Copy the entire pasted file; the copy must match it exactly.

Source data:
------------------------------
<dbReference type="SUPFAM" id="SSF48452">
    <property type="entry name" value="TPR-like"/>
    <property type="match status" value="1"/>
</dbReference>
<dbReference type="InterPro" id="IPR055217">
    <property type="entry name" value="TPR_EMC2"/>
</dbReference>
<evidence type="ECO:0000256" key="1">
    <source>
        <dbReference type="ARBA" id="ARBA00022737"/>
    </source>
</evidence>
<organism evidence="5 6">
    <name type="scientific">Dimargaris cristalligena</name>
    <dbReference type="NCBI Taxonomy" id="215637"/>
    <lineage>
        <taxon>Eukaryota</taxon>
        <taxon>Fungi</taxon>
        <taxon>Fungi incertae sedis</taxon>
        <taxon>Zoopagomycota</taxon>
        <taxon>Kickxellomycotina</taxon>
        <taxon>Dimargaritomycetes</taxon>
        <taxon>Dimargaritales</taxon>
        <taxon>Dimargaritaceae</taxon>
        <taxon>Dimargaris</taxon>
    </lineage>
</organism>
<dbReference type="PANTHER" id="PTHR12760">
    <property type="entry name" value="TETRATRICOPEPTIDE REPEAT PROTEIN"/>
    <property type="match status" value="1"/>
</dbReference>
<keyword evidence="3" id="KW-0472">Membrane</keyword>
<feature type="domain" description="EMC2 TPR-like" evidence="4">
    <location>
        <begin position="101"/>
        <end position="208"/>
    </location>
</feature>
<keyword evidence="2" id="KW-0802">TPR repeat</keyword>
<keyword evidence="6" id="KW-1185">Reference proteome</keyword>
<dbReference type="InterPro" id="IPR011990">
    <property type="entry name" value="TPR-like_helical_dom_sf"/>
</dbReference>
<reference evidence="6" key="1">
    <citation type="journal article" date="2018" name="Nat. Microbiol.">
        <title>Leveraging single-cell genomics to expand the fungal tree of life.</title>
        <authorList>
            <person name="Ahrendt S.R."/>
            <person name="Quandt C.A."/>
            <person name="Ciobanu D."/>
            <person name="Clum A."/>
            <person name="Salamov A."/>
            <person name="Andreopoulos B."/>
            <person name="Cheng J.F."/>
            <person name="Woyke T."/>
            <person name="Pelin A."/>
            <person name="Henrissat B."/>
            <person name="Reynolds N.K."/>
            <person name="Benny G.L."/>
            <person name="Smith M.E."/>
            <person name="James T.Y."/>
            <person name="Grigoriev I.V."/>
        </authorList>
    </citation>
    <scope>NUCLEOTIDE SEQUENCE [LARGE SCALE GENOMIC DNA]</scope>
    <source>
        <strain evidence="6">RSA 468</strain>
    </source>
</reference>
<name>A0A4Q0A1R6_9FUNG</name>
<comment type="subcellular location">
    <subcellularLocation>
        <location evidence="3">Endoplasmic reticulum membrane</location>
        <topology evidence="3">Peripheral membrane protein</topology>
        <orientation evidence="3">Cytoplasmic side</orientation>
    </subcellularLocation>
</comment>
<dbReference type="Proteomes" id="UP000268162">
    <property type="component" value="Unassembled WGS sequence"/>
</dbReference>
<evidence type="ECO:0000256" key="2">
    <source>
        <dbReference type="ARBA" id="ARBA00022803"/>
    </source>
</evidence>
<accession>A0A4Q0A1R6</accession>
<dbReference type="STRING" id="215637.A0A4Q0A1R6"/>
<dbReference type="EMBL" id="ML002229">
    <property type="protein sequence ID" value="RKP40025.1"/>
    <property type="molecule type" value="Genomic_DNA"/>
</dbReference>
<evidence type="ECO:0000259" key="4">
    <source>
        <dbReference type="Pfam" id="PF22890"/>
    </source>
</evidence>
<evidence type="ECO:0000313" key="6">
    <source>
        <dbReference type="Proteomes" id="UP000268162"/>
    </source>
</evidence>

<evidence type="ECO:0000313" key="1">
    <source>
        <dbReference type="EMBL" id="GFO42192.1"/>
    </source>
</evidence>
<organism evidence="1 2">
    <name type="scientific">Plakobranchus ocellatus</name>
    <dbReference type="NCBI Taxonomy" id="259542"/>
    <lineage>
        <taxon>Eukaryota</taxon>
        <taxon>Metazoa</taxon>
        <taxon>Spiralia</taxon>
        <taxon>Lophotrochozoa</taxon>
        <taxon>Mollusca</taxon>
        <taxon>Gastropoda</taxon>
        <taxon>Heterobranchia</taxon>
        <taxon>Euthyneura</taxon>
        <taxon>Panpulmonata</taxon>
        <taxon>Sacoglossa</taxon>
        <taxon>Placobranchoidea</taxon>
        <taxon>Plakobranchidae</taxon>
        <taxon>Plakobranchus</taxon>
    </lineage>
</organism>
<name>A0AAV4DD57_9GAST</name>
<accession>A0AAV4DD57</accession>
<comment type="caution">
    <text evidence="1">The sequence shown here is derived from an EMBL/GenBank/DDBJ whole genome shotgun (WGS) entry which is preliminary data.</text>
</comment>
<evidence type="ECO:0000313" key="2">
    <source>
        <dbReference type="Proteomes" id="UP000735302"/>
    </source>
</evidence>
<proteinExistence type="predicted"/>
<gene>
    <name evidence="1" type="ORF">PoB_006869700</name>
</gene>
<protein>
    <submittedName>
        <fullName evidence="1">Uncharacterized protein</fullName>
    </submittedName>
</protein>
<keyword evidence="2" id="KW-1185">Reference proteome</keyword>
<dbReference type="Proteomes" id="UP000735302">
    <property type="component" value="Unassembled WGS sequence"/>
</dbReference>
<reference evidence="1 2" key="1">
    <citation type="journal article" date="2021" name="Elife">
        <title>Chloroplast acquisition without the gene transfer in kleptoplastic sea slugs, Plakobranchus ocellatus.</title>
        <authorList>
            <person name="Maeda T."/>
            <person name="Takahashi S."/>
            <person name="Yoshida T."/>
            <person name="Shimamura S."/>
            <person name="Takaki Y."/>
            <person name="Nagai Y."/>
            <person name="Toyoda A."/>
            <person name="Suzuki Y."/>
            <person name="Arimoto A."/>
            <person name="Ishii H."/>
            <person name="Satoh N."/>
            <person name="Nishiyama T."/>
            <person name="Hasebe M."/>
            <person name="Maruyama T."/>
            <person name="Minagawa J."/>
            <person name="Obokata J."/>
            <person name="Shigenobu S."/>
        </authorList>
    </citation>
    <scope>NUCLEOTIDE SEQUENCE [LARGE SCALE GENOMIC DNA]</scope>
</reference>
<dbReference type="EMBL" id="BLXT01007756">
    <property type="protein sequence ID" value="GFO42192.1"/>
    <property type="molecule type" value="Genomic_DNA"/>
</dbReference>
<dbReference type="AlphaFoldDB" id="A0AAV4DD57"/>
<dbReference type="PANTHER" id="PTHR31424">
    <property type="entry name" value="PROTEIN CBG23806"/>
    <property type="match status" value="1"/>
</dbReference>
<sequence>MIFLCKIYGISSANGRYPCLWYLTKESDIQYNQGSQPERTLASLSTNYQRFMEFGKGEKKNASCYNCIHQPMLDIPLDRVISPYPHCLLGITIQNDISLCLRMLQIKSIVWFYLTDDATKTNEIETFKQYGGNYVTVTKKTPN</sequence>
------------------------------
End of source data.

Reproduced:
<dbReference type="SUPFAM" id="SSF48452">
    <property type="entry name" value="TPR-like"/>
    <property type="match status" value="1"/>
</dbReference>
<dbReference type="InterPro" id="IPR055217">
    <property type="entry name" value="TPR_EMC2"/>
</dbReference>
<evidence type="ECO:0000256" key="1">
    <source>
        <dbReference type="ARBA" id="ARBA00022737"/>
    </source>
</evidence>
<organism evidence="5 6">
    <name type="scientific">Dimargaris cristalligena</name>
    <dbReference type="NCBI Taxonomy" id="215637"/>
    <lineage>
        <taxon>Eukaryota</taxon>
        <taxon>Fungi</taxon>
        <taxon>Fungi incertae sedis</taxon>
        <taxon>Zoopagomycota</taxon>
        <taxon>Kickxellomycotina</taxon>
        <taxon>Dimargaritomycetes</taxon>
        <taxon>Dimargaritales</taxon>
        <taxon>Dimargaritaceae</taxon>
        <taxon>Dimargaris</taxon>
    </lineage>
</organism>
<dbReference type="PANTHER" id="PTHR12760">
    <property type="entry name" value="TETRATRICOPEPTIDE REPEAT PROTEIN"/>
    <property type="match status" value="1"/>
</dbReference>
<keyword evidence="3" id="KW-0472">Membrane</keyword>
<feature type="domain" description="EMC2 TPR-like" evidence="4">
    <location>
        <begin position="101"/>
        <end position="208"/>
    </location>
</feature>
<keyword evidence="2" id="KW-0802">TPR repeat</keyword>
<keyword evidence="6" id="KW-1185">Reference proteome</keyword>
<dbReference type="InterPro" id="IPR011990">
    <property type="entry name" value="TPR-like_helical_dom_sf"/>
</dbReference>
<reference evidence="6" key="1">
    <citation type="journal article" date="2018" name="Nat. Microbiol.">
        <title>Leveraging single-cell genomics to expand the fungal tree of life.</title>
        <authorList>
            <person name="Ahrendt S.R."/>
            <person name="Quandt C.A."/>
            <person name="Ciobanu D."/>
            <person name="Clum A."/>
            <person name="Salamov A."/>
            <person name="Andreopoulos B."/>
            <person name="Cheng J.F."/>
            <person name="Woyke T."/>
            <person name="Pelin A."/>
            <person name="Henrissat B."/>
            <person name="Reynolds N.K."/>
            <person name="Benny G.L."/>
            <person name="Smith M.E."/>
            <person name="James T.Y."/>
            <person name="Grigoriev I.V."/>
        </authorList>
    </citation>
    <scope>NUCLEOTIDE SEQUENCE [LARGE SCALE GENOMIC DNA]</scope>
    <source>
        <strain evidence="6">RSA 468</strain>
    </source>
</reference>
<name>A0A4Q0A1R6_9FUNG</name>
<comment type="subcellular location">
    <subcellularLocation>
        <location evidence="3">Endoplasmic reticulum membrane</location>
        <topology evidence="3">Peripheral membrane protein</topology>
        <orientation evidence="3">Cytoplasmic side</orientation>
    </subcellularLocation>
</comment>
<dbReference type="Proteomes" id="UP000268162">
    <property type="component" value="Unassembled WGS sequence"/>
</dbReference>
<evidence type="ECO:0000256" key="2">
    <source>
        <dbReference type="ARBA" id="ARBA00022803"/>
    </source>
</evidence>
<accession>A0A4Q0A1R6</accession>
<dbReference type="STRING" id="215637.A0A4Q0A1R6"/>
<dbReference type="EMBL" id="ML002229">
    <property type="protein sequence ID" value="RKP40025.1"/>
    <property type="molecule type" value="Genomic_DNA"/>
</dbReference>
<evidence type="ECO:0000259" key="4">
    <source>
        <dbReference type="Pfam" id="PF22890"/>
    </source>
</evidence>
<evidence type="ECO:0000313" key="6">
    <source>
        <dbReference type="Proteomes" id="UP000268162"/>
    </source>
</evidence>

<evidence type="ECO:0000313" key="1">
    <source>
        <dbReference type="EMBL" id="GFO42192.1"/>
    </source>
</evidence>
<organism evidence="1 2">
    <name type="scientific">Plakobranchus ocellatus</name>
    <dbReference type="NCBI Taxonomy" id="259542"/>
    <lineage>
        <taxon>Eukaryota</taxon>
        <taxon>Metazoa</taxon>
        <taxon>Spiralia</taxon>
        <taxon>Lophotrochozoa</taxon>
        <taxon>Mollusca</taxon>
        <taxon>Gastropoda</taxon>
        <taxon>Heterobranchia</taxon>
        <taxon>Euthyneura</taxon>
        <taxon>Panpulmonata</taxon>
        <taxon>Sacoglossa</taxon>
        <taxon>Placobranchoidea</taxon>
        <taxon>Plakobranchidae</taxon>
        <taxon>Plakobranchus</taxon>
    </lineage>
</organism>
<name>A0AAV4DD57_9GAST</name>
<accession>A0AAV4DD57</accession>
<comment type="caution">
    <text evidence="1">The sequence shown here is derived from an EMBL/GenBank/DDBJ whole genome shotgun (WGS) entry which is preliminary data.</text>
</comment>
<evidence type="ECO:0000313" key="2">
    <source>
        <dbReference type="Proteomes" id="UP000735302"/>
    </source>
</evidence>
<proteinExistence type="predicted"/>
<gene>
    <name evidence="1" type="ORF">PoB_006869700</name>
</gene>
<protein>
    <submittedName>
        <fullName evidence="1">Uncharacterized protein</fullName>
    </submittedName>
</protein>
<keyword evidence="2" id="KW-1185">Reference proteome</keyword>
<dbReference type="Proteomes" id="UP000735302">
    <property type="component" value="Unassembled WGS sequence"/>
</dbReference>
<reference evidence="1 2" key="1">
    <citation type="journal article" date="2021" name="Elife">
        <title>Chloroplast acquisition without the gene transfer in kleptoplastic sea slugs, Plakobranchus ocellatus.</title>
        <authorList>
            <person name="Maeda T."/>
            <person name="Takahashi S."/>
            <person name="Yoshida T."/>
            <person name="Shimamura S."/>
            <person name="Takaki Y."/>
            <person name="Nagai Y."/>
            <person name="Toyoda A."/>
            <person name="Suzuki Y."/>
            <person name="Arimoto A."/>
            <person name="Ishii H."/>
            <person name="Satoh N."/>
            <person name="Nishiyama T."/>
            <person name="Hasebe M."/>
            <person name="Maruyama T."/>
            <person name="Minagawa J."/>
            <person name="Obokata J."/>
            <person name="Shigenobu S."/>
        </authorList>
    </citation>
    <scope>NUCLEOTIDE SEQUENCE [LARGE SCALE GENOMIC DNA]</scope>
</reference>
<dbReference type="EMBL" id="BLXT01007756">
    <property type="protein sequence ID" value="GFO42192.1"/>
    <property type="molecule type" value="Genomic_DNA"/>
</dbReference>
<dbReference type="AlphaFoldDB" id="A0AAV4DD57"/>
<dbReference type="PANTHER" id="PTHR31424">
    <property type="entry name" value="PROTEIN CBG23806"/>
    <property type="match status" value="1"/>
</dbReference>
<sequence>MIFLCKIYGISSANGRYPCLWYLTKESDIQYNQGSQPERTLASLSTNYQRFMEFGKGEKKNASCYNCIHQPMLDIPLDRVISPYPHCLLGITIQNDISLCLRMLQIKSIVWFYLTDDATKTNEIETFKQYGGNYVTVTKKTPN</sequence>